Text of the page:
Where I'm at recovery starts when the doctor is finished with the pt...hence recovery because all procedures are complete. The recovery lasts 1 hour and then we work to get them to PP. We never plan to keep a standard vaginal delivery for 2 hours...we couldn't even consider it because of how busy we are. We have 13 delivery rooms and have been running at capacity just about every night. It's crazy.

    I just can't imagine 2 hours...that would seem like forever.
  7. 0
    Quote from SAHStudent
    2 hours?

    This hospital that my aunt works at wants the moms off the floor at end of recovery which is 1 hour long and starts at delivery of placenta. Maybe if they kept their moms for 2 hours we would feel different but not 1 hour.

    Where I'm at recovery starts when the doctor is finished with the pt...hence recovery because all procedures are complete. The recovery lasts 1 hour and then we work to get them to PP. We never plan to keep a standard vaginal delivery for 2 hours...we couldn't even consider it because of how busy we are. We have 13 delivery rooms and have been running at capacity just about every night. It's crazy.

    I just can't imagine 2 hours...that would seem like forever.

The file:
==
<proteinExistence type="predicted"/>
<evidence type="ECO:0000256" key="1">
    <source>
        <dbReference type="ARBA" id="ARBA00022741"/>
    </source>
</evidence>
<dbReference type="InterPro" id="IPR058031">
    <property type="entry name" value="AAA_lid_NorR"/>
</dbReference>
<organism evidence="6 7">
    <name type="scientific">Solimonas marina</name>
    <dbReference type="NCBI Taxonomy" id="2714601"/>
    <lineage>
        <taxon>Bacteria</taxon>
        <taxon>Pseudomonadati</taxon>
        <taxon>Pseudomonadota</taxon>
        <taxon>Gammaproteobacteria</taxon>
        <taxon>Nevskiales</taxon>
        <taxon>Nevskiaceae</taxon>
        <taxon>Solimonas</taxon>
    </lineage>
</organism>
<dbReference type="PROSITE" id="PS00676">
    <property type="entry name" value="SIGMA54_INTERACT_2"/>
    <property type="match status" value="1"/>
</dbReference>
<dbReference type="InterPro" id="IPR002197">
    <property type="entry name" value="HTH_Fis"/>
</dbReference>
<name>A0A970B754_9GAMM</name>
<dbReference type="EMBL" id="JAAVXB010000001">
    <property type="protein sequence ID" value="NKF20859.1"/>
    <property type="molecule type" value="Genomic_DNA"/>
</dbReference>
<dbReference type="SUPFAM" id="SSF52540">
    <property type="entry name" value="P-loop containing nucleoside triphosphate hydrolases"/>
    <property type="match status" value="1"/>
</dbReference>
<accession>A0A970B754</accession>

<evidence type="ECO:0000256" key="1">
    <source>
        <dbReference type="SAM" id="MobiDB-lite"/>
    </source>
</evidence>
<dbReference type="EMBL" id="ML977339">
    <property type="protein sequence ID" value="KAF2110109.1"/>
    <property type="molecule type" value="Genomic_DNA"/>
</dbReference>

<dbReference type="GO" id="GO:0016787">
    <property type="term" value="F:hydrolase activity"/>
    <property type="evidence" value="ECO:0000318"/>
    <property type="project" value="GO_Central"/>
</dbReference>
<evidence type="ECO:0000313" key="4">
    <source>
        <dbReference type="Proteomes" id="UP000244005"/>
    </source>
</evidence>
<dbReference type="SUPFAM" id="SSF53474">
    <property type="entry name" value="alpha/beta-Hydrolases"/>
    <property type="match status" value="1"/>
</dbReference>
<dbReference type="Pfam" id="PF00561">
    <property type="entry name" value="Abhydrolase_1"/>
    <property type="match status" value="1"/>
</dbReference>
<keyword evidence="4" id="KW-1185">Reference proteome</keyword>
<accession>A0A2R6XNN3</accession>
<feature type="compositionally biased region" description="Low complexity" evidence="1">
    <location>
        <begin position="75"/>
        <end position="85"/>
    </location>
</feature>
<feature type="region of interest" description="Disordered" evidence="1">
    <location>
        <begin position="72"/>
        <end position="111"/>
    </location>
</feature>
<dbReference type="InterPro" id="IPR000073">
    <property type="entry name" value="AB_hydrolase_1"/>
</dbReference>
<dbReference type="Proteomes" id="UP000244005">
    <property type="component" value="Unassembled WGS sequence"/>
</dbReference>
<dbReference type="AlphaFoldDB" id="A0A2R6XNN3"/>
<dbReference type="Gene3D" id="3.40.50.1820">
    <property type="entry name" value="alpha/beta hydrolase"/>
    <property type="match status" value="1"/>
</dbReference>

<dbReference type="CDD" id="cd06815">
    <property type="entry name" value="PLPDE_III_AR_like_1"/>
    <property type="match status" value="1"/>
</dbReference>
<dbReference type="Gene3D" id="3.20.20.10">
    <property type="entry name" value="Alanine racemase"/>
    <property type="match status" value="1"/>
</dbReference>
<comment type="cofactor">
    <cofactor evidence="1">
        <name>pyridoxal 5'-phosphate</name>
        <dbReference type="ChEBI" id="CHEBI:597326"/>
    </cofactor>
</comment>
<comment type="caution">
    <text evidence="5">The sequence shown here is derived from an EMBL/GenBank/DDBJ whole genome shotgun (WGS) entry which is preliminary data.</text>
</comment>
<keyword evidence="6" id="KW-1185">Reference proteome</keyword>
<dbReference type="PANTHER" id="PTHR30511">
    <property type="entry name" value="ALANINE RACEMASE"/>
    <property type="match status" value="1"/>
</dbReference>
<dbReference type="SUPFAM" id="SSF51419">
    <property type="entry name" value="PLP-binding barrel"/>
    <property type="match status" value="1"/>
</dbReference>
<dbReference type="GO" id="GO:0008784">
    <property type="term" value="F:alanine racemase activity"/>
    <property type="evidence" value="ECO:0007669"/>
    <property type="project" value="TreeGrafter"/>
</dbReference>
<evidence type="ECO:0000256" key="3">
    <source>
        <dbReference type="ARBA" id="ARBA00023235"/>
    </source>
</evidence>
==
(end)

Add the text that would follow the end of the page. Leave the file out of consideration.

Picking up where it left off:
I can see how, if you do 1 hr recovery it would be more important to start recovery after repairs are made rather then placenta. I personally can't imagine a 1 hr recovery b/c none of our patients meet our transfer criteria before then, in ANY situation. Our MBU nurses are rather spoiled and so the expectations they have before accepting a pt can't be met in 1 hr. I also work at a decent size hospital (10 LDR's, 2 OR's and 2 RR's, always full, sometimes doing vag deliveries in the RR's b/c we run out of rooms so we are expanding to 14 LDR's, 4 OR's and 4 RR's). We sometimes push our recoveries faster depending on census but generally MB won't budge without a power struggle. The expectation for transfer is that the mom is ambulatory and has pee'd, showered, and had something to eat before transfer. Usually, our epidurals haven't even wore off in 1 hr, lol so there is no way those things could be met. Pee'ing is the big thing for our MB nurses, they refuse to do a cath if necessary, so transfering before pt has legs back or before she has voided would send them on a rampage and they would flat out refuse. (fwiw, our traveler nurses are always floored by our recoveries) We also don't have a nursery nurse to do babies so that is all us as well. This is also another holding block at times. We are a "baby friendly" hospital so we encourage early skin to skin care and breastfeeding from the start. So, like I said before, the first hour is strictly skin to skin and bf'ing. This also allows time for the epi to wear off. 2nd hour is baby assessment, bath, shots, etc and getting mom up to shower/pee/eat. I guess if we had a nursery nurse to do baby (we DO often times have someone in MB that is the "nursery nurse" but depending on who it is, that can sometimes mean someone who does nothing, but without serious begging, 99 percent of the time they refuse to do anything with a vag baby) that would take a chunk of time off. And, if we could transfer before mom is totally ambulatory, etc we could easily do it in an hour. So, I am curious, what all is done in that hour and what are your expectations for transfer?